Organic Consumers Association

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How a GM Giant ‘Bought Control’ of What Millions of Londoners Read

The Evening Standard’s lucrative deal with Swiss chemical giant Syngenta shows how commercial giants pay for news – with readers left in the dark.

London’s Evening Standard, the city’s flagship free newspaper read by millions of commuters every week, struck a lucrative deal that helped to varnish the reputation of one of the world’s largest agribusiness companies – with readers unaware that the firm was paying for positive coverage, openDemocracy can reveal today. 

Billion dollar lawsuits the company was facing from farmers in the US were not mentioned in the paper’s coverage, and the ongoing controversy over UK plans to soften post-Brexit rules on GM seeds in farming was also bypassed.

As part of a major commercial deal in 2017 between the Swiss giant Syngenta and ESI Media – a major UK media company owned by Russian oligarch Alexander Lebedev and run by his son Evgeny – a series of public ‘debates’ and articles on the ‘future of food’ were run by London’s Evening Standard.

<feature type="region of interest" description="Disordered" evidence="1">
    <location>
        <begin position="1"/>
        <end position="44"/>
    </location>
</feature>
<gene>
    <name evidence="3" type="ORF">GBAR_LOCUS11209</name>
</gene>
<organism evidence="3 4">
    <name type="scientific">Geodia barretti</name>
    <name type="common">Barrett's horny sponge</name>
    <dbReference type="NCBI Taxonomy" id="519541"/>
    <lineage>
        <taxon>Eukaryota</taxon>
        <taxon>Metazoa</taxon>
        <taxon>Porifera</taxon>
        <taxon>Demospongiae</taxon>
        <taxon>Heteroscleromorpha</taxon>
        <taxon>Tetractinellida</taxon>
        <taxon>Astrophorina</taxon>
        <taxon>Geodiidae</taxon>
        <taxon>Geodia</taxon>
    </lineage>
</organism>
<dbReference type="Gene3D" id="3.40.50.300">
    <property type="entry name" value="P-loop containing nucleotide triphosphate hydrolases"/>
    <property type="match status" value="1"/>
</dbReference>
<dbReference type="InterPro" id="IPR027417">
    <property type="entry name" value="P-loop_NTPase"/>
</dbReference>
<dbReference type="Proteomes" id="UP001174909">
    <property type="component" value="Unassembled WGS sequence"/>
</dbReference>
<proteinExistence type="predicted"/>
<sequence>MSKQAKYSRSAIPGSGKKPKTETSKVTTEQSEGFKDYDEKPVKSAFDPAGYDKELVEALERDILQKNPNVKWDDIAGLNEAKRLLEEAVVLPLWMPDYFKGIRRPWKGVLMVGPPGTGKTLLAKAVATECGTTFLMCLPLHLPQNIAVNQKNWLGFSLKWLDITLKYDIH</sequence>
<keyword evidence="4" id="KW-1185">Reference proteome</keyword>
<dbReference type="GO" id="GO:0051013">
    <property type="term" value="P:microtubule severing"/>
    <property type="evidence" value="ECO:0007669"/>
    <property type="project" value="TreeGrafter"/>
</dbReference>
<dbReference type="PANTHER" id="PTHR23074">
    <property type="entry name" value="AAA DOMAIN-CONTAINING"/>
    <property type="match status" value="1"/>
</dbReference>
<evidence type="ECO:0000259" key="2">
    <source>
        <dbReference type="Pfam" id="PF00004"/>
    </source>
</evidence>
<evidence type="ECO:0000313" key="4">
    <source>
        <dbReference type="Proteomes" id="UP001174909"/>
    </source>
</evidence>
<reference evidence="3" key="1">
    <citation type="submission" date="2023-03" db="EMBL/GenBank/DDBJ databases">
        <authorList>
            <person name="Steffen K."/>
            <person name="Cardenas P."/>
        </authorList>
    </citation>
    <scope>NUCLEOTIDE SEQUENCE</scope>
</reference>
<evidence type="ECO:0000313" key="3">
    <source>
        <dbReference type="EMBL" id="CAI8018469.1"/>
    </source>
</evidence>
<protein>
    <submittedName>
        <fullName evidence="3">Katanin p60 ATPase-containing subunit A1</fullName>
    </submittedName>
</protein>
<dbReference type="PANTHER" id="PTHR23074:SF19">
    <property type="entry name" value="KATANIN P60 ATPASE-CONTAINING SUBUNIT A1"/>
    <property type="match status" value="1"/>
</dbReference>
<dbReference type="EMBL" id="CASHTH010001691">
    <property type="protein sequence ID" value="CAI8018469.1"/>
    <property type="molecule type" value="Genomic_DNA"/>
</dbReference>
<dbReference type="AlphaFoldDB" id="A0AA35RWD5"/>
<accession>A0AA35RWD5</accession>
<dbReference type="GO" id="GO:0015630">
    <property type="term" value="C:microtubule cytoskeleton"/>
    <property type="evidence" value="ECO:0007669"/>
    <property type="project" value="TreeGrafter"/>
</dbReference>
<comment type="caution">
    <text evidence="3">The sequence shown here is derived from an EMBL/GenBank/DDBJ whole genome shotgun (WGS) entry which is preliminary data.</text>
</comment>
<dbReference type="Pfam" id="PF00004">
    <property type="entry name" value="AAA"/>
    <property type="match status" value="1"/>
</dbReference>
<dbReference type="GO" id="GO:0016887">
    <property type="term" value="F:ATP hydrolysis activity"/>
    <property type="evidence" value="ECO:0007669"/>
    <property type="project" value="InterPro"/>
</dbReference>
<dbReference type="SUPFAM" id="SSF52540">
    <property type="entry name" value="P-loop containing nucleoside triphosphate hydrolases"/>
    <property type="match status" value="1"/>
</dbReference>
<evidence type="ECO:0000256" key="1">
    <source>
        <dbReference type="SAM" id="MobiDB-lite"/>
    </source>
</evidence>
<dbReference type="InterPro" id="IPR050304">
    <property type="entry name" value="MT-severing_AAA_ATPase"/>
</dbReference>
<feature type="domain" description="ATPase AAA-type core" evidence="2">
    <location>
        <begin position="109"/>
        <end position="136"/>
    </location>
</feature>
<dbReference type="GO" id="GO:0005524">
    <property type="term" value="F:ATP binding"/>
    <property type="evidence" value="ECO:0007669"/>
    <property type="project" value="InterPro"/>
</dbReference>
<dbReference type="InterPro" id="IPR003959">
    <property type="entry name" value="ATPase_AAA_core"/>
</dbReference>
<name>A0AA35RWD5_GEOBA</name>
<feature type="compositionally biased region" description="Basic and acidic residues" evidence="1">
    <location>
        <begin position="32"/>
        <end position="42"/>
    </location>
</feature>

In the debates and related content, paid for by Syngenta, there was no examination of the financially damaging billion-dollar legal challenges Syngenta was facing across the United States.

Also omitted from the Standard’s coverage was the emerging political controversy over plans by the UK government to rewrite post-Brexit rules on the use of genetically modified seeds in farming – which Syngenta continues to back through expensive lobbying.

Syngenta’s paid-for debates and coverage in the Evening Standard are part of a growing practice inside ESI Media which deliberately blurs the division between advertising and editorial content, senior inside sources have told openDemocracy.

As part of a wider investigation by openDemocracy into the commercial pressures now affecting Europe’s media, former executives, journalists, and other insiders at ESI described a culture where senior editors play a subservient role to commercial masters who effectively run ESI’s operations – with readers left in the dark about who pays for their news, and on what terms.

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